|Kremvax during the Soviet coup attempt|
The content of that archive was not generated by the government or the establishment media -- it was citizen journalism, the collective work of independent observers and participants stored on a server at a university. What could go wrong with that?
|Mumbai terrorist attack|
The 28 November 2008 Mumbai terrorist attacks were a series of attacks by terrorists in Mumbai, India. 25 are injured and 2 killed.In less than 22 hours, 242 people had edited the page 942 times expanding it to 4,780 words organized into six major headings with five subheadings. (Today it is over 130,000 bytes, revisions continue and it is still viewed over 2,000 times per month). What could go wrong with that?
|The Arab Spring|
What went wrong
The problem is that the Internet turned out to be a tool of governments and terrorists as well as citizens. Furthermore, historical archives can disappear or, worse yet, be changed to reflect the view of the "winner."
Our Soviet Coup archive was set up on a server at the State University of New York, Oswego, by professor Dave Bozack. What will happen to it when he retires?
If someone tried to delete or significantly alter the Wikipedia page on the Mumbai attack, they might be thwarted by one of the volunteers who has signed up to be "page watchers" -- people who are notified whenever the page they are watching is edited. We saw a reassuring demonstration of the rapid correction of vandalism in a podcast by Jon Udell. That was cool, but does it scale? Volunteers burn out. The page on the Mumbai attacks has 358 page watchers, but only 32 have visited the page after recent edits.
Even if a Wikipedia page remains intact, links to references and supporting material will eventually break -- "link rot." If our Soviet Coup archive disappears after Dave's retirement, all the links to it will break.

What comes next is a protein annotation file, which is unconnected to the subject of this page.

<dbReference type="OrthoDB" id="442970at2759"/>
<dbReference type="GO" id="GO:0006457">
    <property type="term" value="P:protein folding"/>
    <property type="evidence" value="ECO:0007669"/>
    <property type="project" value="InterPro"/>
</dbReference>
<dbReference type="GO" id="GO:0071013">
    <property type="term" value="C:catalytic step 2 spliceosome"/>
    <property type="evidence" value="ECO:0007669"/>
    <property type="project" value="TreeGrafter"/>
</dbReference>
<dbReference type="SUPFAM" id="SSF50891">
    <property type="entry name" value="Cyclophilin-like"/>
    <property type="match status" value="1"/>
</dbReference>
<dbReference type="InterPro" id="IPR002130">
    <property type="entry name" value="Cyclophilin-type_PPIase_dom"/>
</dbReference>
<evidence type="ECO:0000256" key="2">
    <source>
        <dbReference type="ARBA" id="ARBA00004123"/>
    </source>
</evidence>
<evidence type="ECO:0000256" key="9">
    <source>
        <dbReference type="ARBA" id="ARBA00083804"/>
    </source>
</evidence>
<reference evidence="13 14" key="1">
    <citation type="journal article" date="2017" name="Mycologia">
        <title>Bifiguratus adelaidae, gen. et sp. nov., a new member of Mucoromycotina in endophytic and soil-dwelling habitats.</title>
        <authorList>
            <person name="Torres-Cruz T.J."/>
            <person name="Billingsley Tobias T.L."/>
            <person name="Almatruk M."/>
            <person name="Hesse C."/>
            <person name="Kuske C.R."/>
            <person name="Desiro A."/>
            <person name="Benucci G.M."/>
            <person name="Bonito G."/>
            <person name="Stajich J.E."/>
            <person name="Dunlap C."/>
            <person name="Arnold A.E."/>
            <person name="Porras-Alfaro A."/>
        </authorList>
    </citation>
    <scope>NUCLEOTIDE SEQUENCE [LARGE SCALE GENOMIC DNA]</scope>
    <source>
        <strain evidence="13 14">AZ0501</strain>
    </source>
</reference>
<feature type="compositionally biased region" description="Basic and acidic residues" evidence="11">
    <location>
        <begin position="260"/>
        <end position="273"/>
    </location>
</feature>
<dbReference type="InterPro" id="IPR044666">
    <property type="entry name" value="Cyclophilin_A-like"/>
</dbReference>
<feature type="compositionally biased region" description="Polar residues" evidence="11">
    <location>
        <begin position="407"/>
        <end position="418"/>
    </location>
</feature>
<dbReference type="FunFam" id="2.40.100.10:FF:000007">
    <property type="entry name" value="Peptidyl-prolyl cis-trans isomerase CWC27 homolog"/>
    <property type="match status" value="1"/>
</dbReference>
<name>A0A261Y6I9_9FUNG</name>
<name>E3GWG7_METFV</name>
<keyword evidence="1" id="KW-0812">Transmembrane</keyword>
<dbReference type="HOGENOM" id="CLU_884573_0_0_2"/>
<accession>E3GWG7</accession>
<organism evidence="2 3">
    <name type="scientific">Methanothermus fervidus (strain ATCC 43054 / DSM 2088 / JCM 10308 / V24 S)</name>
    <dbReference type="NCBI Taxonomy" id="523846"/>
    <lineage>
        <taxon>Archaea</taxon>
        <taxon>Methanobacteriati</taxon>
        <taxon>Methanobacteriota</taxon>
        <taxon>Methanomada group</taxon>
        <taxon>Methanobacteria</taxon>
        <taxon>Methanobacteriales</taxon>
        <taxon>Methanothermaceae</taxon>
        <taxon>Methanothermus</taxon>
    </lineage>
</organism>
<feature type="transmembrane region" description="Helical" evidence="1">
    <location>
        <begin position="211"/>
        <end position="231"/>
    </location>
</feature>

By the time of the Arab Spring, we were well aware of our earlier naivete -- the Internet was already being used for terrorism and government cyberwar and the dream of providing raw data for future historians and political scientists was fading.
The Internet Archive
|Soviet coup archive from Internet Archive|
Khale understands that saving static Web sites like the Soviet Coup archive only captures part of what is happening online today. Since the late 1990s, we have been able to add programs to Web sites, turning them into interactive services. As such, he has recently begun archiving virtual machine versions of interactive government services and databases.
Khale is understandably concerned by the election of Donald Trump, who has demonstrated a keen ability to exploit the Internet and a disregard for truth. As such, he is raising money to create a backup copy of the Interent Archive in Canada and working to archive US Government Web sites and services.
The Internet is inconceivably large and growing exponentially. There is no way the Internet Archive can capture all of it, but it is the leading Internet-preservation organization today. Khale and his staff will continue their work and will inspire and collaborate with other relatively specialized efforts like that of climate scientists who are working to preserve government climate-science research results, data and services.
For more on the Internet Archive check out the following PBS News Hour segment (9m 12s):
You can read the transcript here.
I'd also recommend listening to this short (5m 14s) podcast interview of Brewster Kahle. He describes the End of Term project -- a collaborative effort to record US government (.gov and .mil) Web sites and services when a new administration takes over. He describes deletions and modifications from 2008 and 2012 and feels a special urgency today for obvious reasons.
You can read a transcript of the interview here.
The Internet Archive has launched the Trump Archive with 700+ televised speeches, interviews, debates, and other news broadcasts. Mention by a fact-checking site was the "signal" used for inclusion of a video and links to the fact-check document are included in a companion spreadsheet. I hope they use speech recognition to produce searchable transcripts as well.
Too bad we did not have Trump and Clinton archives during the campaign -- I hope we will have similar, timely archives in the future. One can even imagine similar archives for state and local campaigns if a crowd-sourcing system were developed.
There is an annotated PowerPoint presentation on citizen journalism here. I use it in teaching an Internet literacy class and there is a note on my PowerPoint presentation style here.